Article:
One of the lesser used fields in WDF_OBJECT_ATTRIBUTES is ContextSizeOverride. In a typical KMDF driver, this field is never used because the ContextTypeInfo field of the structure specifies the size of the context to be associated with the object. The ContextTypeInfo field is set for you when you call either WDF_OBJECT_ATTRIBUTES_INIT_CONTEXT_TYPE or WDF_OBJECT_ATTRIBUTES_SET_CONTEXT_TYPE. The size specified in ContextTypeInfo is set to sizeof(<CONTEXT STRUCT>).

But when is sizeof(<CONTEXT STRUCT>) the wrong size? Well, if you have a variable length structure, such as this one:

typedef struct _OBJECT_CONTEXT {
    [...other fields...]
    ULONG BufferSize;
    UCHAR Buffer[1];
} OBJECT_CONTEXT, *POBJECT_CONTEXT;
and you want to have OBJECT_CONTEXT be large enough to reference BufferSize number of bytes in one continguous allocation. This is the scenario in which you would use ContextSizeOverride to allocate a context whose size is not constant. To use the field, you would write something like this:
WDF_OBJECT_ATTRIBUTES woa;

//
// You still need to initialize context type to get a context
//
WDF_OBJECT_ATTRIBUTES_INIT_CONTEXT_TYPE(&woa, DEVICE_CONTEXT);

//
// 1 Compute the size of the fixed part of our context.  By using FIELD_OFFSET,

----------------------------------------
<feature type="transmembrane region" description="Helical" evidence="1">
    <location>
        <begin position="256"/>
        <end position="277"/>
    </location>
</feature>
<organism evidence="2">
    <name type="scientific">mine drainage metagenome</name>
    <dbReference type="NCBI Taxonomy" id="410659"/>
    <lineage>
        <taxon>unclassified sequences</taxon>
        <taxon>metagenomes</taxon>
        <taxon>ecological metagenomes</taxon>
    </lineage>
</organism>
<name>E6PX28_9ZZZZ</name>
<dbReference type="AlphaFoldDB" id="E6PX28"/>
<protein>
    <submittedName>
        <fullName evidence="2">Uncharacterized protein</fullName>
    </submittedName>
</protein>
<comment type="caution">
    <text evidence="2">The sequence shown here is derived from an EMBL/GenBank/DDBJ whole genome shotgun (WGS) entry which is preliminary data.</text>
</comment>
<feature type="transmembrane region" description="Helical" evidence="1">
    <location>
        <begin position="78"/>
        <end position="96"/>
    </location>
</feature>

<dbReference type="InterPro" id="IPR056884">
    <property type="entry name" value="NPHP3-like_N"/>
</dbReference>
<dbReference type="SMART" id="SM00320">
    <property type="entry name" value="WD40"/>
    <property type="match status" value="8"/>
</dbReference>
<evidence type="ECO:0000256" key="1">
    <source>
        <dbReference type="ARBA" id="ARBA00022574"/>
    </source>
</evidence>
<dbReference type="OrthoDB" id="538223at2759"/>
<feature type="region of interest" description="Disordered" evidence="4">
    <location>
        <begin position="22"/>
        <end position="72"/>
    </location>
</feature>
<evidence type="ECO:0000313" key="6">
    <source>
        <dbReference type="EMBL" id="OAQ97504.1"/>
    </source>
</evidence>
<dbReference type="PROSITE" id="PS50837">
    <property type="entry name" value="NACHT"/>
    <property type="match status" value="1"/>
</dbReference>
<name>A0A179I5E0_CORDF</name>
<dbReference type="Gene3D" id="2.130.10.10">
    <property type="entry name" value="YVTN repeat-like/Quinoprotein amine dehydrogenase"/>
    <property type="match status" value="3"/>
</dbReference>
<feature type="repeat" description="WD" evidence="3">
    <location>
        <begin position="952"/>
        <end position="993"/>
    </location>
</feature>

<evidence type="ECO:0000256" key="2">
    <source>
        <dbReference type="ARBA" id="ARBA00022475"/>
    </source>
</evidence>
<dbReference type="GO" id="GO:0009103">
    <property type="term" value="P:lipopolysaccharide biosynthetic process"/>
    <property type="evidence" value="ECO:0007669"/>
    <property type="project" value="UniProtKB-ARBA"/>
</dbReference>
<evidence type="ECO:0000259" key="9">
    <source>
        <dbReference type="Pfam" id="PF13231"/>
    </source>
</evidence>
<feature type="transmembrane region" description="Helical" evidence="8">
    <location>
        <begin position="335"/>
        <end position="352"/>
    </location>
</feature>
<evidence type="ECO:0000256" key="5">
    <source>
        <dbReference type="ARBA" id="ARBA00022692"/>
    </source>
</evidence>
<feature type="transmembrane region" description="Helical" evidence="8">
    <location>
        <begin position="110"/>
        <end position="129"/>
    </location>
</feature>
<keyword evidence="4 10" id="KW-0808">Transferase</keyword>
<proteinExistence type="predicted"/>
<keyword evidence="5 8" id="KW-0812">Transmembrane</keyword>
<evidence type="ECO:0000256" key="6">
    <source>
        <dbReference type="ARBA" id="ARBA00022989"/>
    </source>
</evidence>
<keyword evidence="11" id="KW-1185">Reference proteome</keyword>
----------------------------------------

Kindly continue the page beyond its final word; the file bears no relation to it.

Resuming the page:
//   we make sure that we are taking into account any padding the compiler adds
//   between BufferSize and Buffer.
//
// 2 Compute the variable size of our context
//
woa.ContextSizeOverride = FIELD_OFFSET(OBJECT_CONTEXT, Buffer) + // 1
                          <compute the variable size>;     // 2

Now some might question the merit of such a design pattern in the first place, but when we created the context type infrastructure in KMDF we didn't want to create a restriction that would hinder adoption and variable sized data structures are somewhat common in C already. The nice thing about this feature is that if you don't have to use it, you never have to bother with this field, it is truly an opt-in feature that only adds complexity when it is used.